MongoDB was the hardest migration to plan. Our instance constantly sees around 2000 updates per second, and any downtime would cause externally visible errors and inconsistencies that are unacceptable. The migration had to be instant. Therefore our plan was to bring up a new DB instance in the VPC, set it as a slave to the primary outside of the VPC, bring it up to date, then promote the slave in the VPC to primary. On a high level, this plan works. The devil in this case is in the details:
- All nodes in a MongoDB replica set need to be able to communicate with each other. Unfortunately, nodes outside a VPC cannot easily talk to nodes within a VPC (since they can’t even be addressed!).
- If we don’t have at least 3 nodes in our replica set, then we’re not safe against node failures. In the midst of a complicated migration, we wanted to minimize the amount that could go wrong as much as possible, so even having a few minutes where we were vulnerable to node failure and data loss was unacceptable.
- In order to switch the primary node over to a VPC node, all the nodes that communicate with MongoDB must be in the VPC!
Based on these requirements, the MongoDB migration became tricky, but doable:
- Prerequisite: All nodes that must communicate with the DB must already be in the VPC.
- Bring up 3 nodes in the public subnet of the VPC, make them slaves, bring them up to date.
- Promote a public VPC node to primary and take down the EC2 nodes.
- Bring up 3 nodes in the private subnet of the VPC, make them slaves, bring them up to date.
- Promote a private VPC node to primary and take down the public VPC nodes.
Ouch! The room for error in the above was scary, but we wrote down any failure cases we could think of and how we would handle it. Our best defense here would be our ability to identify and react to any problems quickly and predictably.
Practice and Execute
Once the plan was in place, I spent a day practicing the transition for a staging environment. This was mainly to identify any major issues with my transition checklists but also to bolster more confidence in the major migration. If you can afford the time, I highly recommend it, since this time is surely cheaper than having extended downtime and potential data loss if your migration goes poorly.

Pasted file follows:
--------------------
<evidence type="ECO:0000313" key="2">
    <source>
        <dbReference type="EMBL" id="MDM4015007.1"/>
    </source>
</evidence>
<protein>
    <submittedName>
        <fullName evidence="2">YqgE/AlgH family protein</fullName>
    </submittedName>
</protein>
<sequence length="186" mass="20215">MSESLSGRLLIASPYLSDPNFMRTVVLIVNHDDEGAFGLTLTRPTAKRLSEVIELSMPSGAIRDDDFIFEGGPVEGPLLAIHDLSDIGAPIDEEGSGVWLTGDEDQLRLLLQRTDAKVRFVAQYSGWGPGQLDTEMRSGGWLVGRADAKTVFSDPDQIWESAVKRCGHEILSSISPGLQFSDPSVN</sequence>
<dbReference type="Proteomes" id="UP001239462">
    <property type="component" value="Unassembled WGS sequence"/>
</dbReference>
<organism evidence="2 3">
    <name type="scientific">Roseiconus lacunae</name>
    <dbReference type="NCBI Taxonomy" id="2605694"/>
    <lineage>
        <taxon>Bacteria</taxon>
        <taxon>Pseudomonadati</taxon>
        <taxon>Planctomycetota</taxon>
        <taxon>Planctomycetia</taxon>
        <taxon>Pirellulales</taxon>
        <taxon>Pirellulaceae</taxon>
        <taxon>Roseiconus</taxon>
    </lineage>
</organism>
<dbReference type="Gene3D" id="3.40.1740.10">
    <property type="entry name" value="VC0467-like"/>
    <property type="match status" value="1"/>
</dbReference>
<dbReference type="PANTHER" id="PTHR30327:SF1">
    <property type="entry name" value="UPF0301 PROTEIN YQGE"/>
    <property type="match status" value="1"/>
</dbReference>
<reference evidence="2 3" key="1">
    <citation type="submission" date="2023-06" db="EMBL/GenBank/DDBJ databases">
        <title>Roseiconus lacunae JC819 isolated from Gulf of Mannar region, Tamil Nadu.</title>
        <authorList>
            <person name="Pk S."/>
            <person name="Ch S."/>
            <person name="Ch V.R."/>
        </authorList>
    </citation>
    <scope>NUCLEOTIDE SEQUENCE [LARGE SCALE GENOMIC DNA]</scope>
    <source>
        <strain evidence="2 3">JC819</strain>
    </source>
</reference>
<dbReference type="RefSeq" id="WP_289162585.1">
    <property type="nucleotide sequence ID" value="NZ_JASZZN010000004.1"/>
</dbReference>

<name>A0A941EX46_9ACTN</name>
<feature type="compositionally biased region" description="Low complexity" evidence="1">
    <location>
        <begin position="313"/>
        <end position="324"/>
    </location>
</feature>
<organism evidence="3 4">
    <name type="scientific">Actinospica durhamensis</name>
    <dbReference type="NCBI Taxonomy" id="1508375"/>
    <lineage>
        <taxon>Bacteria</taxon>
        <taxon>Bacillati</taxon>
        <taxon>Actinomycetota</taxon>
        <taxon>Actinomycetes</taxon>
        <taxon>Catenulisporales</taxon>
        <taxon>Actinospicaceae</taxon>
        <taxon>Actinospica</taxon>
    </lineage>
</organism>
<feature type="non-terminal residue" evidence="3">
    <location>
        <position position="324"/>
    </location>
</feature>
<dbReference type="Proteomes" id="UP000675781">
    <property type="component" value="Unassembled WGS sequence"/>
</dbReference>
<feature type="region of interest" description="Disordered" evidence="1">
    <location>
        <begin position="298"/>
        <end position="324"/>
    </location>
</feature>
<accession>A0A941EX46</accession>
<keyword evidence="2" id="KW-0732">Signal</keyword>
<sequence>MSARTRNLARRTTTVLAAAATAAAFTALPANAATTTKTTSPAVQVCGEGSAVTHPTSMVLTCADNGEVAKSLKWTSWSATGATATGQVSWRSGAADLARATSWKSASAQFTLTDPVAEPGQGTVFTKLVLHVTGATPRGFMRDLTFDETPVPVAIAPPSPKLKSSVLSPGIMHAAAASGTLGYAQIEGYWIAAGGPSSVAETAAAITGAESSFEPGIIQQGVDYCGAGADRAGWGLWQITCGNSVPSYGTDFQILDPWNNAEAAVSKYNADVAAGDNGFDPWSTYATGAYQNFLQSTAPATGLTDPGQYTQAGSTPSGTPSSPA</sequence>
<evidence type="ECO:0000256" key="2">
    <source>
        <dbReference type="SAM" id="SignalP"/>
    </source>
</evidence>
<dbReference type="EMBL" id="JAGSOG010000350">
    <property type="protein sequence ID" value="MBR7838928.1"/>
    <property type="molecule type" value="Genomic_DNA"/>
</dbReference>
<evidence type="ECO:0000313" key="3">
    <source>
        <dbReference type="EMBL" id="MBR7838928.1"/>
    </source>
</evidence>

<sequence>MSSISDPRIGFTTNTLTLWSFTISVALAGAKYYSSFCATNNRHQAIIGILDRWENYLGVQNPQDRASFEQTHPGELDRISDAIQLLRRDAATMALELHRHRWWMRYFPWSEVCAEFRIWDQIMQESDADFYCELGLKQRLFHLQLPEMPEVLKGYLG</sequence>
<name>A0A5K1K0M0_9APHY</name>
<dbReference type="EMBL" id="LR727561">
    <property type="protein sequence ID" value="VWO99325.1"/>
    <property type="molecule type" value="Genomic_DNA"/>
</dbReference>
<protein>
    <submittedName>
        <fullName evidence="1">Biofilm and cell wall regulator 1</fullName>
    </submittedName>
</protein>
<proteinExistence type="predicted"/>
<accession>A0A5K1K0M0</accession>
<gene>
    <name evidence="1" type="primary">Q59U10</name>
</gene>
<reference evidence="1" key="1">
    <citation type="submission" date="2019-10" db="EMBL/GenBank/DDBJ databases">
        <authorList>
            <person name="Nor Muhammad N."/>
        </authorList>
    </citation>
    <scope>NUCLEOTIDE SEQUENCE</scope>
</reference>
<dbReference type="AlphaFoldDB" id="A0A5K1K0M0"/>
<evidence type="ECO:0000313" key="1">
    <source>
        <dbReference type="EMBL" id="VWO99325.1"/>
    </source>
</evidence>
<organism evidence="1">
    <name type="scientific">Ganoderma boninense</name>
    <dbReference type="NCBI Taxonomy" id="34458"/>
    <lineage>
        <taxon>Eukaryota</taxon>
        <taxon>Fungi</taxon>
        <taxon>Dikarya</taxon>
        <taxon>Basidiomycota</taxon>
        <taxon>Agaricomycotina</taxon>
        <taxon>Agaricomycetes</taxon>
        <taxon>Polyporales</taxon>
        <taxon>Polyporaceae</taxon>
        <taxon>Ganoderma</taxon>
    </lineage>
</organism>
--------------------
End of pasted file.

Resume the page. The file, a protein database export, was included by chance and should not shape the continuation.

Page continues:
Finally, the migration was executed. The exact order of our migration was the following:
- Non-stateful nodes and stateful nodes that didn’t require data migration came up first. Load balancers, app servers, memcached, RabbitMQ, etc.
- Load balancer IP was switched over to the VPC load balancer since VPC nodes can talk to external nodes through a NAT, so the VPC nodes in our case simply talked to the EC2 stateful nodes.
- Stateful nodes transitioned one at a time, according to their plans, with the database last.
Tips and Tricks
Now, some of our useful tips and tricks for migrating. Note that we use Chef, so some of these tips are around that.
- Have the VPC nodes in a separate Chef environment, and use attributes for each chef role to slowly point nodes into the new VPC environment. For example: while the app servers were transitioned to VPC right away, they still pointed at the non-VPC stateful nodes for some time. To make this easy to switch, we had Chef attributes such as
node[:app][:memcached_environment] = "production"which we could then switch to
production-vpcthe moment we wanted to make the switch.
- Prior to transitioning, make sure all your configuration management scripts use the internal IP for nodes, since VPC nodes do not have a public IP or FQDN initially.
- Use network ACLs and routing tables to make sure separate environments in the VPC (staging, QA, etc.) cannot talk to each other. Since you can guarantee the subnets of each environment, its easy to blacklist entire CIDR blocks.